A Day in the Life of a New Puppy - Part 2
Meet the Davis family, mom, Kathy & dad Henry, their 12-year-old daughter Sarah (who’s wanted a puppy since she was born or so she claims) and last but not least “Oscar”, an 11 week old bundle of puppy love who’s only just arrived in his new home. A fluffy & most beguiling blonde and white puppy, with just a glimmer of understanding of what’s expected of a “Good Puppy”, he begins his journey of bringing PUPPY JOY with the enthusiasm that only a young puppy can have.
7:30 AM Oscar comes out of his crate all puppy love and kisses & is greeted ecstatically by your daughter Sarah and is taken outside for the first of many potty breaks of the day. Sarah gathers him carefully into her arms with an “It’s OK mom, I’ll take him out before I get ready for school, I want to see him a bit before I have to leave!”
Note: Yes, it’s important to pick Oscar up and carry him outside to prevent his getting lost on the way to the door). He’ll need a few minutes to romp and play after being in the crate all night. After about 5 to 10 minutes, walk over to his potty spot and tell him “Go potty Oscar, hurry up, go potty” (Or whatever your least embarrassing command will be for potty training.)
8:15 AM Oscar has potty success & within a few seconds of his finishing you praise enthusiastically (no wildly excited praise please, we are going for happy but calm leadership here puppy people). In your jacket pocket is a fresh supply of yummy puppy treats, you quickly whisk one out and present it to Oscar with a flourish and a “Gooood boy Oscar! Go potty outside! What a goooood dog you are!” (Looong vowel sounds are soooo pleasing to puppy ears).
Oscar accepts the treat happily, you stroke those long silky ears; who would have thought a puppy could be so beautiful you ponder.
8:20 AM Bring Oscar back into the kitchen (in your puppy safe/baby gated Oscar area) if you are certain that he’s done his business outside, you can allow him a few minutes to play and romp in the safety of the kitchen while you prepare your coffee and a bit of oatmeal for your own breakfast.
(Eat healthy Kathy, you need your energy too!)
8:30 AM Put Oscar in his playpen and give his breakfast. (Note: Some little Oscars will protest bitterly going back into confinement and begin yelp and cry to be let out. Using a wooden spoon or a magazine, tap the counter or the side of the puppy pen firmly with “No! Quiet! Oscar No! It may need to be repeated but it’s not unreasonable for you to ask Oscar to wait quietly while you finish your breakfast).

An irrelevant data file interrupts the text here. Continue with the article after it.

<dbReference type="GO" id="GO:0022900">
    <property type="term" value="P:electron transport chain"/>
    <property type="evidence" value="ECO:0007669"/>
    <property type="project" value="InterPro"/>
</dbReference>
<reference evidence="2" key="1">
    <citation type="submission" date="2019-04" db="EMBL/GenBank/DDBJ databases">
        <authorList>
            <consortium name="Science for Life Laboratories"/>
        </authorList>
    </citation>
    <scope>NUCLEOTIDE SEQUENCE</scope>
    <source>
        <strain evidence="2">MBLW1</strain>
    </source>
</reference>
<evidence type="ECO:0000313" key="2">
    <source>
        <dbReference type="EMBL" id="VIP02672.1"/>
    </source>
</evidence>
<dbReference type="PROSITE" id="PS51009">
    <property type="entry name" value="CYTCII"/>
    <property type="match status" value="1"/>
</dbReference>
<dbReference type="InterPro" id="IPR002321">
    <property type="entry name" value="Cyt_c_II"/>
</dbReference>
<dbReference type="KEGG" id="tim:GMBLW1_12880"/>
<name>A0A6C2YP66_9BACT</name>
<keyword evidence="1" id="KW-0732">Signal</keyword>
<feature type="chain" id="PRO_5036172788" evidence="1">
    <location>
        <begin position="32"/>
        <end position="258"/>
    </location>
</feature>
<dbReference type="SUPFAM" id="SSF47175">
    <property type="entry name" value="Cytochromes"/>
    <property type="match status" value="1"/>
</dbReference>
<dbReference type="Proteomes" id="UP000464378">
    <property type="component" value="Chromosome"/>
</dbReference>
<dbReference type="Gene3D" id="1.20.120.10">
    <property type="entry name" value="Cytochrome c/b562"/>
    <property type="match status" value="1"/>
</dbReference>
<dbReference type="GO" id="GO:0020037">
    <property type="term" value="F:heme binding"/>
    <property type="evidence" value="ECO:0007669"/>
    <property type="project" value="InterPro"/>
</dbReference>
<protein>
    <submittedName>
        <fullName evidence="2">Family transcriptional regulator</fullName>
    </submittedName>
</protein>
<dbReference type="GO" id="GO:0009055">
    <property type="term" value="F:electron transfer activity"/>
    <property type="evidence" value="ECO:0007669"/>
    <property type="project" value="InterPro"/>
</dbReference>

Give Oscar 15 or 20 minutes to enjoy his breakfast and then take away any uneaten food (your goal is for him to eat all but a few kibbles, it’s best for puppies to have just a bit left over at each meal).
8:50 AM Take Oscar back outside for another bout of running around and potty break. It's so important to stay outside with him so you can reward him, each time Oscar performs outside and you give him your warm praise and a bit of puppy treat, the sooner you'll have him housetrained.
9:00 AM Oscar comes back into the kitchen and is put back into his playpen to play with his toys while you enjoy the last of your much needed coffee and finish your breakfast. (You’ll need to keep your strength up trust me puppy people, the first week is a bit strenuous).
10:00 AM IF Oscar is napping “let sleeping dogs (and puppies) lie”. Meanwhile you can tiptoe about your morning routine until baby wakes and you guessed it, potty time and outdoors for another visit. Let’s pretend it’s a beautiful spring morning and you can have a seat in one of the lawn chairs and enjoy a few minutes in the sun watching Oscar try to eat the mulch and generally create a bit of puppy mischief. Between dashing to rescue him from an outraged squirrel and pulling up the tulips by their roots, you laugh at his silly antics and feel the endorphins course happily through your system.
(Puppies are such good medicine)
10:30 AM Oscar is back inside and ready for another short nap after his adventures in the back garden. You pop him in his playpen and head upstairs and get ready for a few errands.
11:00 AM Scooping Oscar up and after a brief potty break, you place him in his snazzy new car carrier and head to Starbucks for a Latte. (Remember, caffeine is your friend)
The nice young guy at the drive-through window spies Mr. Adorable and calls the other clerks to come have a peek at the “cutest dog I’ve ever seen!”.
Beaming with newfound pride in dog-ownership: you thank them and firmly turn down their generous offer of “a tiny complimentary cup of whipped cream for the puppy” and taking your Caramel Macchiato, drive away stroking sweet baby Oscar’s head and telling him what a grand little dog he is.